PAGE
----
Having an attitude of gratitude

I recently asked my 4-year-old daughter what she is thankful for. Her answer: “Pinkie Pie, Rainbow Dash and Lalaloopsie.” Ahem … What about Mommy and Daddy?

I posed the same question to my 15-year-old cousin, and her answer was slightly more sophisticated: “Family, friends, education, food, lol!” I’m glad she found my inquiry amusing and I’m also glad that perhaps when my girls are teens, “family” might trump My Little Ponies.

Practicing gratitude with your children starting at an early age can build their resiliency and promote happiness. Isn’t that what we all want — for our kids to be happy? That and to do well in school, be the best at sports and win the spelling bee.

Kids and teens face many daily stresses. I frequently work with high school students in our community and what I hear over and over is that they are stressed by academic pressures, extracurricular activities and family issues. They don’t get enough sleep, and one in five experience bullying.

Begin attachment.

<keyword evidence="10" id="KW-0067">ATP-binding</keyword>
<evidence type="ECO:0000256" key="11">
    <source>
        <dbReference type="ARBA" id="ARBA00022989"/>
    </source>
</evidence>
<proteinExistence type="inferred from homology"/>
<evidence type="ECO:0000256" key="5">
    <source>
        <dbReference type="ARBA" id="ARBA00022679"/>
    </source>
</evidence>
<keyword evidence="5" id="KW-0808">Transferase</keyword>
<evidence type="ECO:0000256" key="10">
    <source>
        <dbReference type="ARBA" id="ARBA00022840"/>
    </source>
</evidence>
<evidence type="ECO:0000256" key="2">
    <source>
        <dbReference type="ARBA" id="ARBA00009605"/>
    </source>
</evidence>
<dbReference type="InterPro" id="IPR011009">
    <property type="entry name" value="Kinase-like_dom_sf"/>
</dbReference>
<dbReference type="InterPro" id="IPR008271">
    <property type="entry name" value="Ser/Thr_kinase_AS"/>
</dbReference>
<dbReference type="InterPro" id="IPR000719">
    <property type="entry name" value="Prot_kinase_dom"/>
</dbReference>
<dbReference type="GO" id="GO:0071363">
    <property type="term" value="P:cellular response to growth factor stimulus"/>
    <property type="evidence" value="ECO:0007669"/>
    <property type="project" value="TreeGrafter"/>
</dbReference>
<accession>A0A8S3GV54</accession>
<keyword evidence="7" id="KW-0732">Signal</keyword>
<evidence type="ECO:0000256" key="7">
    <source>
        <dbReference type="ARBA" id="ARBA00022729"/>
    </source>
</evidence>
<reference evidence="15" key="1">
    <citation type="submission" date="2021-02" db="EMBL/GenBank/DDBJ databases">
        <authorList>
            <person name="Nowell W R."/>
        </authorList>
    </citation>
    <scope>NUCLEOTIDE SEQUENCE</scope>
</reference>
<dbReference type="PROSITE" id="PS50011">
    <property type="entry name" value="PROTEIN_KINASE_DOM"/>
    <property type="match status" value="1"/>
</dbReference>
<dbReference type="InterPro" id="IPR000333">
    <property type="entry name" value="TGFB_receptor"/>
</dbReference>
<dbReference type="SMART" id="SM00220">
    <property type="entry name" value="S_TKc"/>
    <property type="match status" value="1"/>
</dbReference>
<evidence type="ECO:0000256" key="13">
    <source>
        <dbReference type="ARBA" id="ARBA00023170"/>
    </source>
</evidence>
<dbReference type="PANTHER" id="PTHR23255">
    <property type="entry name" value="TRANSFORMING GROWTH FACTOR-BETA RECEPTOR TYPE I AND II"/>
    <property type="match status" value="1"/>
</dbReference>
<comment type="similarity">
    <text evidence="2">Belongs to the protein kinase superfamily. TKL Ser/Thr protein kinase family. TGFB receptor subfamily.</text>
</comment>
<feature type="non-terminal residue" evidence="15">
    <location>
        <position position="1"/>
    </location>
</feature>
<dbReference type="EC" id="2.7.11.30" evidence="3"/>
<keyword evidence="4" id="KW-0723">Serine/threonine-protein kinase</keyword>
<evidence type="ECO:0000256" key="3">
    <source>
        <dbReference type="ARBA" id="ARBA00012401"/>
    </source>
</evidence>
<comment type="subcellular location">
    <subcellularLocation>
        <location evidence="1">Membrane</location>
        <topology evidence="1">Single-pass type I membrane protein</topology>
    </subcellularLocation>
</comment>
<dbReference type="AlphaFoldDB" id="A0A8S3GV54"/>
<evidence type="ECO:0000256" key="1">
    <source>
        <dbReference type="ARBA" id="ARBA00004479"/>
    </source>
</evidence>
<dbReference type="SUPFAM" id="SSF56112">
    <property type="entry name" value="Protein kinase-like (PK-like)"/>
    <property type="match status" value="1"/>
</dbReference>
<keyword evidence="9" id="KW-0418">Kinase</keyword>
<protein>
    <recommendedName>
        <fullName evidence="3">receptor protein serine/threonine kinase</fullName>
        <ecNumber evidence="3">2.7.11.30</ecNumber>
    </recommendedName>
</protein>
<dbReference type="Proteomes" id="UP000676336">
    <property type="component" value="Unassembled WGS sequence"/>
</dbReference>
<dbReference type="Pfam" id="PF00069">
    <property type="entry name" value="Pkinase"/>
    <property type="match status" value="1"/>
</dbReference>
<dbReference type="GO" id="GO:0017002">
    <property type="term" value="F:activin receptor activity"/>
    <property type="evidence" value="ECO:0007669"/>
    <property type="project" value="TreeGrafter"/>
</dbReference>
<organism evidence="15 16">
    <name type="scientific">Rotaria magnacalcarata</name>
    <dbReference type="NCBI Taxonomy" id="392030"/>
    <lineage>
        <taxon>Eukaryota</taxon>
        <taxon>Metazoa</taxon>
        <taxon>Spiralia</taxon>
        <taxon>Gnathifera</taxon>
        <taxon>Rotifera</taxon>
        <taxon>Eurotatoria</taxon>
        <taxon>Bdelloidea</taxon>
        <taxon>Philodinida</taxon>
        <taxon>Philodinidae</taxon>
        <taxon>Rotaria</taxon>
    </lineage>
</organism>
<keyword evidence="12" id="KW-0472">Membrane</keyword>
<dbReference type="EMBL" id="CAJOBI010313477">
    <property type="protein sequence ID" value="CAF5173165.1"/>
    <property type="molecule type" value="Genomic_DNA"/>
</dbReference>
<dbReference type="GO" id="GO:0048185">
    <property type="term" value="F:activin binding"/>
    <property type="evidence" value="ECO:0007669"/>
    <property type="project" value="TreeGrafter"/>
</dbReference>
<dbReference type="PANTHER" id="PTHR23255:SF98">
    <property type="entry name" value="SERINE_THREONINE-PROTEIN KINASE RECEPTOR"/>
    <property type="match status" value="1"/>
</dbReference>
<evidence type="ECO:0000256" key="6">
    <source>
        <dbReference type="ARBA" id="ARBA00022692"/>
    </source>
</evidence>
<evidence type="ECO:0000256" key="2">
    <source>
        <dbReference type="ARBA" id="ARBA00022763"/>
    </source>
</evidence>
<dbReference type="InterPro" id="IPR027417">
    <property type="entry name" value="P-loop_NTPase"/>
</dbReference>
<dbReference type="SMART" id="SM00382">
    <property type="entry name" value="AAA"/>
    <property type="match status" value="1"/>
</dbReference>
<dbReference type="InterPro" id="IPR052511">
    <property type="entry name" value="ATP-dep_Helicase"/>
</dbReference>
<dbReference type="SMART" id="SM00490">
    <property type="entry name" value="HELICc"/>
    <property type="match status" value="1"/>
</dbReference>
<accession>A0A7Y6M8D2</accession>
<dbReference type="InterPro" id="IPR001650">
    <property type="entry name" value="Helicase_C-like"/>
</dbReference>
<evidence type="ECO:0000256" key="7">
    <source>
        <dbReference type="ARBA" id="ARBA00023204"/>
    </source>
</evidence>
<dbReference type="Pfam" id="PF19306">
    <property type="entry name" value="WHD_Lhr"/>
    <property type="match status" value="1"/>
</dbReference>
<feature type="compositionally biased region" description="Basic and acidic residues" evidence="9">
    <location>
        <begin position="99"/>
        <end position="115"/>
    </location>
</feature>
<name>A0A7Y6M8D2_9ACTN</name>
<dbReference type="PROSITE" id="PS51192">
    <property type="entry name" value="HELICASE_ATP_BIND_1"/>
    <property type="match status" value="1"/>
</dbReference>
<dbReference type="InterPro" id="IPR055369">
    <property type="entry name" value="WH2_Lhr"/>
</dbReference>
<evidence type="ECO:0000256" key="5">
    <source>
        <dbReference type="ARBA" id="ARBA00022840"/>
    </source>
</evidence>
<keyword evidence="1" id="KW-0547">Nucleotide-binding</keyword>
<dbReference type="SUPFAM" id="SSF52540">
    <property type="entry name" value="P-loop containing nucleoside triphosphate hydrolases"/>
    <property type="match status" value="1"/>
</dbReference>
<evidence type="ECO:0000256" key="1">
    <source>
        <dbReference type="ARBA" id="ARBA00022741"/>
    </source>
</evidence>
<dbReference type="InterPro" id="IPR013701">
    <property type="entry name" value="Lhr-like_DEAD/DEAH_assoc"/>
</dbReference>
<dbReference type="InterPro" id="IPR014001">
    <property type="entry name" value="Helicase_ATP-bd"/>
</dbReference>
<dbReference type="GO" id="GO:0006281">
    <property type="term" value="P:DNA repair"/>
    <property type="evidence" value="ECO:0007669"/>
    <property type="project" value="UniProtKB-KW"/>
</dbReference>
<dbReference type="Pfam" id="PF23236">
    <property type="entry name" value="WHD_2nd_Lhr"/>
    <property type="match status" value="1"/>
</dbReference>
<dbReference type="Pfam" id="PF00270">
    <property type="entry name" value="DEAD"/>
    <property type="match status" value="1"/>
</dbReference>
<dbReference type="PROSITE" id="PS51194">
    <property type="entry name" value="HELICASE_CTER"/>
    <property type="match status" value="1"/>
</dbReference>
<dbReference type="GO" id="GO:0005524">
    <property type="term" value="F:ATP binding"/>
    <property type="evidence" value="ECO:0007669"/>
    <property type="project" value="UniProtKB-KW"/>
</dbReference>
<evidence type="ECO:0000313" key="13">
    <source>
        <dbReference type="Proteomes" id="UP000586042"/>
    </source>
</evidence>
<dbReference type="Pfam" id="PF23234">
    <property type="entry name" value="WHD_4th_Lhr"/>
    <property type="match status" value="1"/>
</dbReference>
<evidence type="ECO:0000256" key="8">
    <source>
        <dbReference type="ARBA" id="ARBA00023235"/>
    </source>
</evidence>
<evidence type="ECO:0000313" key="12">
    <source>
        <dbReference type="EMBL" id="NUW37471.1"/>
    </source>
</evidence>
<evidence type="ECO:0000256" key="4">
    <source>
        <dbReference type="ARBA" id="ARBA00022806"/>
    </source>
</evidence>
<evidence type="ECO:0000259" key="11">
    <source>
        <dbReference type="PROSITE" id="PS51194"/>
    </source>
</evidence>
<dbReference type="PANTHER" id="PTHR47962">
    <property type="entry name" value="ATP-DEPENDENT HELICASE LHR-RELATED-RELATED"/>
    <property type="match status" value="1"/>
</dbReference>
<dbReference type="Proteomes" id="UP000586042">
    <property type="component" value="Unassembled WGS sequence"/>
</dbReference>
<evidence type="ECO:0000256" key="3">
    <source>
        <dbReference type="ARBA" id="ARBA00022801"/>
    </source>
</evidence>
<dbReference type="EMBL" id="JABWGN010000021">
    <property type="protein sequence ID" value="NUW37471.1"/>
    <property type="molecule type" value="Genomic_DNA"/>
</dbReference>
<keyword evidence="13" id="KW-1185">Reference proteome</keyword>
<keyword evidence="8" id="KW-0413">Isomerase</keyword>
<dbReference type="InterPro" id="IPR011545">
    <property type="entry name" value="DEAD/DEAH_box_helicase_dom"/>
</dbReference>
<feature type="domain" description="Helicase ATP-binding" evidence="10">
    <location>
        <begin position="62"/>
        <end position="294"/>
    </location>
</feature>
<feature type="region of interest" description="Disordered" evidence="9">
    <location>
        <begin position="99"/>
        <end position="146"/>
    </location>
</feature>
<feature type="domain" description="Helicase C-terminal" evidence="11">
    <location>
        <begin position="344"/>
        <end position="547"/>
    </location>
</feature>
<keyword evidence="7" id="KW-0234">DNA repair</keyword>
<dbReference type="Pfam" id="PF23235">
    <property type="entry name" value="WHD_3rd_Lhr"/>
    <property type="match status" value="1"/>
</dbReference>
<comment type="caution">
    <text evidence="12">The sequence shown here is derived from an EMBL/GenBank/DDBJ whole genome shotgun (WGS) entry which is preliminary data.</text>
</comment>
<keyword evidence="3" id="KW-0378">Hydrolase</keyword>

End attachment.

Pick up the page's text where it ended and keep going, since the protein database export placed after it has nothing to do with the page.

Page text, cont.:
These are a lot to handle for anyone, especially teens. As parents, we can’t always take away the stress. What we can do is teach and model positive coping strategies that will equip our kids with lifelong skills to manage stress and promote well-being. Practicing gratitude reminds us to focus on what’s good in our lives.

Happiness expert Christine Carter recommends a daily gratitude practice for the whole family. Simply ask each family member to name three good things that happened that day. This can be done in the morning, during dinner conversation, on the car ride to school or as a bedtime ritual.

Carter points out that studies show positive outcomes from consciously practicing gratitude. In her own family, she noticed her kids become kinder, more appreciative, more enthusiastic and just generally happier.

As with any new behavior, introducing a gratitude ritual is a skill that requires practice. Make it a commitment and remind your family with visual cues to say thanks! And now it’s my turn: Today I am thankful for health — my children’s health, my own health and the health and well-being of my family members, co-workers, friends and community.


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